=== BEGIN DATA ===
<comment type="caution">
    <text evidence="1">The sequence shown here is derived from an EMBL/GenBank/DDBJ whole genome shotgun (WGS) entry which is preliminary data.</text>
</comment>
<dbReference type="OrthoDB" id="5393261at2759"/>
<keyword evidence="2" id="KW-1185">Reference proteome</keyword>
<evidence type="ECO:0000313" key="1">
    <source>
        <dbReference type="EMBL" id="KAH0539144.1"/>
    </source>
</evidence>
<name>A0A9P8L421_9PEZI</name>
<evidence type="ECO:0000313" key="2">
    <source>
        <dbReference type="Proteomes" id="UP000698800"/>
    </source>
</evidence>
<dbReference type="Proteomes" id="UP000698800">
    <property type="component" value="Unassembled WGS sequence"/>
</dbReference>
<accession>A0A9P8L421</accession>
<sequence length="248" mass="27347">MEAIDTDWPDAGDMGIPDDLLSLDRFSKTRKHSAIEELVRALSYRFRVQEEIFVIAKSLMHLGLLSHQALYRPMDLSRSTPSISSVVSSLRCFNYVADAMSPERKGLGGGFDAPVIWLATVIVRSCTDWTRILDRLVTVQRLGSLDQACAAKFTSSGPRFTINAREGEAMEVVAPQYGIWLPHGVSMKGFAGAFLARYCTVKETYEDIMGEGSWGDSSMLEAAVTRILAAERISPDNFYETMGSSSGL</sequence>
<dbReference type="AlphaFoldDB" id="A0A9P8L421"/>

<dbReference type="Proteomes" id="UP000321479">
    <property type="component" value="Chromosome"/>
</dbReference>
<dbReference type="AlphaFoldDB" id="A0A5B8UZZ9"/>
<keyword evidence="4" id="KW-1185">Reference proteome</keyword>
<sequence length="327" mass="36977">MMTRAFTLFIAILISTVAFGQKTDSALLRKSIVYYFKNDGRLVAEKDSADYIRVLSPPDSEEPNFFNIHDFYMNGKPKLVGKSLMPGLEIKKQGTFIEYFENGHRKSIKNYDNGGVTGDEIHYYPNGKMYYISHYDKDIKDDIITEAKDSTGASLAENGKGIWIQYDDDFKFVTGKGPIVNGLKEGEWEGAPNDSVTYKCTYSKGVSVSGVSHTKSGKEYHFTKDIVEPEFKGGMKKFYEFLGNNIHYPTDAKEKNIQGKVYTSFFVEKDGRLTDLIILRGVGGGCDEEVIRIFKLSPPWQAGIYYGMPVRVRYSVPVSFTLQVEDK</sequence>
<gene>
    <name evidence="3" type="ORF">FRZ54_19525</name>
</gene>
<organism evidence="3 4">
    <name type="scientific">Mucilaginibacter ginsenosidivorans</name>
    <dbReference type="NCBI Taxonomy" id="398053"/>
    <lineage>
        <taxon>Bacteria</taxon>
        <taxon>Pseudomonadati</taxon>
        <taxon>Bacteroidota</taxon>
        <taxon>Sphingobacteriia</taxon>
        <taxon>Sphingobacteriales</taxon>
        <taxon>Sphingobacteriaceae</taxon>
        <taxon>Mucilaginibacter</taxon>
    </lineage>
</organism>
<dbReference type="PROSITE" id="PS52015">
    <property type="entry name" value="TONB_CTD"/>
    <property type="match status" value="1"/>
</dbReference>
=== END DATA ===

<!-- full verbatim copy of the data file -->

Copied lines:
<comment type="caution">
    <text evidence="1">The sequence shown here is derived from an EMBL/GenBank/DDBJ whole genome shotgun (WGS) entry which is preliminary data.</text>
</comment>
<dbReference type="OrthoDB" id="5393261at2759"/>
<keyword evidence="2" id="KW-1185">Reference proteome</keyword>
<evidence type="ECO:0000313" key="1">
    <source>
        <dbReference type="EMBL" id="KAH0539144.1"/>
    </source>
</evidence>
<name>A0A9P8L421_9PEZI</name>
<evidence type="ECO:0000313" key="2">
    <source>
        <dbReference type="Proteomes" id="UP000698800"/>
    </source>
</evidence>
<dbReference type="Proteomes" id="UP000698800">
    <property type="component" value="Unassembled WGS sequence"/>
</dbReference>
<accession>A0A9P8L421</accession>
<sequence length="248" mass="27347">MEAIDTDWPDAGDMGIPDDLLSLDRFSKTRKHSAIEELVRALSYRFRVQEEIFVIAKSLMHLGLLSHQALYRPMDLSRSTPSISSVVSSLRCFNYVADAMSPERKGLGGGFDAPVIWLATVIVRSCTDWTRILDRLVTVQRLGSLDQACAAKFTSSGPRFTINAREGEAMEVVAPQYGIWLPHGVSMKGFAGAFLARYCTVKETYEDIMGEGSWGDSSMLEAAVTRILAAERISPDNFYETMGSSSGL</sequence>
<dbReference type="AlphaFoldDB" id="A0A9P8L421"/>

<dbReference type="Proteomes" id="UP000321479">
    <property type="component" value="Chromosome"/>
</dbReference>
<dbReference type="AlphaFoldDB" id="A0A5B8UZZ9"/>
<keyword evidence="4" id="KW-1185">Reference proteome</keyword>
<sequence length="327" mass="36977">MMTRAFTLFIAILISTVAFGQKTDSALLRKSIVYYFKNDGRLVAEKDSADYIRVLSPPDSEEPNFFNIHDFYMNGKPKLVGKSLMPGLEIKKQGTFIEYFENGHRKSIKNYDNGGVTGDEIHYYPNGKMYYISHYDKDIKDDIITEAKDSTGASLAENGKGIWIQYDDDFKFVTGKGPIVNGLKEGEWEGAPNDSVTYKCTYSKGVSVSGVSHTKSGKEYHFTKDIVEPEFKGGMKKFYEFLGNNIHYPTDAKEKNIQGKVYTSFFVEKDGRLTDLIILRGVGGGCDEEVIRIFKLSPPWQAGIYYGMPVRVRYSVPVSFTLQVEDK</sequence>
<gene>
    <name evidence="3" type="ORF">FRZ54_19525</name>
</gene>
<organism evidence="3 4">
    <name type="scientific">Mucilaginibacter ginsenosidivorans</name>
    <dbReference type="NCBI Taxonomy" id="398053"/>
    <lineage>
        <taxon>Bacteria</taxon>
        <taxon>Pseudomonadati</taxon>
        <taxon>Bacteroidota</taxon>
        <taxon>Sphingobacteriia</taxon>
        <taxon>Sphingobacteriales</taxon>
        <taxon>Sphingobacteriaceae</taxon>
        <taxon>Mucilaginibacter</taxon>
    </lineage>
</organism>
<dbReference type="PROSITE" id="PS52015">
    <property type="entry name" value="TONB_CTD"/>
    <property type="match status" value="1"/>
</dbReference>